How Princess Diana’s Childhood Affected Her Entire Life
Princess Diana had a rather plush and proper upbringing, but it was also a constricting one in which boys were treated as a priority over the girls. From early on, Diana was keenly aware that she was supposed to have been born a boy. She carried this guilt long into adulthood. Her parents’ divorce left scars on her soul that she tried to correct within her own marriage. Her childhood profoundly impacted her entire life.
Diana was supposed to have been born a boy
According to Andrew Morton’s biography on the Princess, Diana: Her True Story – In Her Own Words, she was supposed to have been born a boy and there was no hiding it. She felt guilty and she carried it with her. She knew her parents were unhappy. Before Diana, there had been two healthy girls, Sarah and Jane.
A boy was born before Diana that didn’t survive
According to Morton, after the birth of Diana, the couple hadn’t even picked out girl’s names because they were so set on a boy. “Just 18 months previously Diana’s mother had given birth to John, a baby so badly deformed and sickly that he survived for only ten hours,” Morton wrote. Three years later, Charles, Diana’s younger brother would arrive. They were often together in childhood and would even visit their brother John’s grave and talk about who their brother would have been if he would have lived.
Diana’s parents’ divorce affected her to the core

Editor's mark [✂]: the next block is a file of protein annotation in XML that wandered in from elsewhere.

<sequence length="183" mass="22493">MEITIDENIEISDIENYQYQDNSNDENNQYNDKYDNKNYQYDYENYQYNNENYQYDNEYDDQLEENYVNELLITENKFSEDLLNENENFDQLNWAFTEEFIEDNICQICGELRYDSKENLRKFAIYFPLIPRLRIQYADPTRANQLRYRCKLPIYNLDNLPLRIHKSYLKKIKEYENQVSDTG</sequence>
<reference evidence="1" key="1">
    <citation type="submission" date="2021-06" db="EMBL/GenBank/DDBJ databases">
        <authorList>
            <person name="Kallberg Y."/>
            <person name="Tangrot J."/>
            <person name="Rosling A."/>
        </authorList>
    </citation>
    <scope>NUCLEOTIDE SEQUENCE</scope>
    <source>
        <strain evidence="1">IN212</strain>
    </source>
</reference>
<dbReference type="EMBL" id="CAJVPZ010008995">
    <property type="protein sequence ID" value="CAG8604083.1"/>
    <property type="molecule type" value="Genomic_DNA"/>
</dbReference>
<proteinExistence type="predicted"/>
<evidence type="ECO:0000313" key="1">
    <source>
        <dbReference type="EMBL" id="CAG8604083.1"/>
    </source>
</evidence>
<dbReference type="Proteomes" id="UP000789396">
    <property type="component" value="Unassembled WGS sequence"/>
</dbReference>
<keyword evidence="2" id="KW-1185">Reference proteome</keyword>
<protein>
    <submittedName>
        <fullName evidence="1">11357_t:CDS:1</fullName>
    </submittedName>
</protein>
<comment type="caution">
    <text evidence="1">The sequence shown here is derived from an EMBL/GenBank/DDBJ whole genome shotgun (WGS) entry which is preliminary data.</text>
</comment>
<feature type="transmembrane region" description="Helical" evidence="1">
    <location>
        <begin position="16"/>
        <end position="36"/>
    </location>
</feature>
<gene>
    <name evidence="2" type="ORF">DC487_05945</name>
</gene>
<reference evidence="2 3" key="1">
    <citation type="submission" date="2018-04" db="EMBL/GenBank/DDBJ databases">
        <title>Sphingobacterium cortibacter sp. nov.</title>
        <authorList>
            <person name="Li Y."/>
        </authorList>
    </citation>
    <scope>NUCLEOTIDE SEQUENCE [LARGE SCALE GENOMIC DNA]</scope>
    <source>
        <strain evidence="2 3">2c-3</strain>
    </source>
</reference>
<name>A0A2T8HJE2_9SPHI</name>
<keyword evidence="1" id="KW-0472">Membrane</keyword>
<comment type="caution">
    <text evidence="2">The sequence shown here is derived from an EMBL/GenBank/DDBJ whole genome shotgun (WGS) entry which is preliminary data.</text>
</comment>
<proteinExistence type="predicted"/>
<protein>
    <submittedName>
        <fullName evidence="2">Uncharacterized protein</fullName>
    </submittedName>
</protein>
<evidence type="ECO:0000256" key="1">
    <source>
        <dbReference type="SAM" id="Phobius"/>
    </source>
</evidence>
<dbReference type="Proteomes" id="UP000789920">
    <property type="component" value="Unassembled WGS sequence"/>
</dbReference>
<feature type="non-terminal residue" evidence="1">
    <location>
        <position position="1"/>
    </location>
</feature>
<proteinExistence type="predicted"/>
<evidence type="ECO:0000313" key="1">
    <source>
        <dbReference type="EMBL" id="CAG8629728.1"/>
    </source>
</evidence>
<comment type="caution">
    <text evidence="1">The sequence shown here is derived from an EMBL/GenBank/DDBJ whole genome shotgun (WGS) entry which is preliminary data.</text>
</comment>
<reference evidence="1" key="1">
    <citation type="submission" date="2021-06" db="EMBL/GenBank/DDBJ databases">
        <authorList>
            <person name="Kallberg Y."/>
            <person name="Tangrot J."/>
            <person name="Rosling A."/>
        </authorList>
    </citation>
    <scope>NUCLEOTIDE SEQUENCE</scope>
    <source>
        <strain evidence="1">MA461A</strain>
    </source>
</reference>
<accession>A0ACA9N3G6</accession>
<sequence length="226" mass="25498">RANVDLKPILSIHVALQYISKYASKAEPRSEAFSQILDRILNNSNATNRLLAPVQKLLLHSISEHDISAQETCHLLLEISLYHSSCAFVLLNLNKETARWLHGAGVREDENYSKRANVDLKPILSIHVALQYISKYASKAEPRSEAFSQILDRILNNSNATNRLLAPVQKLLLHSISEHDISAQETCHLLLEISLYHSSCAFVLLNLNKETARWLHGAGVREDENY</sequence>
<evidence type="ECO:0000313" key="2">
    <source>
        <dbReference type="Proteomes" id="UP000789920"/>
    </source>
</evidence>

Princess Diana was only six years old when her parents separated. The divorce wouldn’t be finalized until she was eight. It was hard for her and she used it to try desperately to make her own marriage work. The divorce was messy and it was a traumatic event that she carried with her until her untimely demise.
Diana’s mother, Frances, married Peter Shand-Kydd and was even named in divorce proceedings for him and his wife. Her father remarried as well, to Raine, who Diana and the other children didn’t like at all and it didn’t change when she grew up either. In fact, it got worse and she had a terrible relationship with her. This could also be why Diana tried so hard to get along well with Prince Charles’ family and do what was expected of her.
Her years away from her family
She was educated as many wealthy aristocratic children are. She was in and out of schools away from home and she resented it. She tried desperately to do well in school but it didn’t seem to come as easily for her as it did for her brother Charles. She would go on to fail all her O Levels, but she believed she had an overall happy childhood. She made the most of her situations and tried desperately to fit in, especially like her sisters seemed to do.
Diana had an infectious personality that people felt drawn to. Even though she wasn’t good in school, she learned early on that she was sympathetic to others and this was something she continued with her humanitarian work as an adult.
Diana felt detached from her family
Early on, Diana said she felt almost detached from the rest of her family. “I couldn’t understand why I was perhaps a nuisance to have around which, in later years, I’ve perceived as being part of the [whole question of the] son, the child who died before me was a son and both parents were crazy to have a son and heir,” Diana explained in taped recordings with Dr. James Colthurst for Morton’s biography on her life.
Princess Diana carried an immense amount of guilt from her childhood with her throughout her life. The fact that she wasn’t a boy and her parents’ divorce forever changed her. She tried desperately to hold on to her marriage probably longer than she should have because she was determined to do better for her children. She didn’t want them to go through what she went through. The events of childhood stayed with her, as they do for everyone.